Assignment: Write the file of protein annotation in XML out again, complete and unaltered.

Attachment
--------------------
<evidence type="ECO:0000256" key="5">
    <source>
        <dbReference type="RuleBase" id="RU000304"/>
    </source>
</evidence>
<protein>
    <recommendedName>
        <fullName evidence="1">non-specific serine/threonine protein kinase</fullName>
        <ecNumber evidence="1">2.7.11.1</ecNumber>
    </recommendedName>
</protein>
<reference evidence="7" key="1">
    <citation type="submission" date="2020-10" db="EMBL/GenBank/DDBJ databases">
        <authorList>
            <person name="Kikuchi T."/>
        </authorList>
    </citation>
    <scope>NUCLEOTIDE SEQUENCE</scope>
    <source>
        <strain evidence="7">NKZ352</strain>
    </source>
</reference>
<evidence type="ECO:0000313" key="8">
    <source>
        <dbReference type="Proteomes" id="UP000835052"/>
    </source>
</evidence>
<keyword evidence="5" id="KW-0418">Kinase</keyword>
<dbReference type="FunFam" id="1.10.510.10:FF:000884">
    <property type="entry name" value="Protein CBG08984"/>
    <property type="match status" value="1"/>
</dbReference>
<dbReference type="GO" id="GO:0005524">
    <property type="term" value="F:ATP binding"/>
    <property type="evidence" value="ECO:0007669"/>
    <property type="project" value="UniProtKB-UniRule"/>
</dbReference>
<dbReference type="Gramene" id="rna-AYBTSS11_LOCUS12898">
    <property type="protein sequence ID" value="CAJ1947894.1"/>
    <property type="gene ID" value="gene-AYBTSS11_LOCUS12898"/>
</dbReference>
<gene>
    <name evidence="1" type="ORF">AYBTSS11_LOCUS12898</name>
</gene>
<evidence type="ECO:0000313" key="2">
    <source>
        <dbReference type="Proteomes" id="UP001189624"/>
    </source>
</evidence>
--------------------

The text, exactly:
<evidence type="ECO:0000256" key="5">
    <source>
        <dbReference type="RuleBase" id="RU000304"/>
    </source>
</evidence>
<protein>
    <recommendedName>
        <fullName evidence="1">non-specific serine/threonine protein kinase</fullName>
        <ecNumber evidence="1">2.7.11.1</ecNumber>
    </recommendedName>
</protein>
<reference evidence="7" key="1">
    <citation type="submission" date="2020-10" db="EMBL/GenBank/DDBJ databases">
        <authorList>
            <person name="Kikuchi T."/>
        </authorList>
    </citation>
    <scope>NUCLEOTIDE SEQUENCE</scope>
    <source>
        <strain evidence="7">NKZ352</strain>
    </source>
</reference>
<evidence type="ECO:0000313" key="8">
    <source>
        <dbReference type="Proteomes" id="UP000835052"/>
    </source>
</evidence>
<keyword evidence="5" id="KW-0418">Kinase</keyword>
<dbReference type="FunFam" id="1.10.510.10:FF:000884">
    <property type="entry name" value="Protein CBG08984"/>
    <property type="match status" value="1"/>
</dbReference>
<dbReference type="GO" id="GO:0005524">
    <property type="term" value="F:ATP binding"/>
    <property type="evidence" value="ECO:0007669"/>
    <property type="project" value="UniProtKB-UniRule"/>
</dbReference>
<dbReference type="Gramene" id="rna-AYBTSS11_LOCUS12898">
    <property type="protein sequence ID" value="CAJ1947894.1"/>
    <property type="gene ID" value="gene-AYBTSS11_LOCUS12898"/>
</dbReference>
<gene>
    <name evidence="1" type="ORF">AYBTSS11_LOCUS12898</name>
</gene>
<evidence type="ECO:0000313" key="2">
    <source>
        <dbReference type="Proteomes" id="UP001189624"/>
    </source>
</evidence>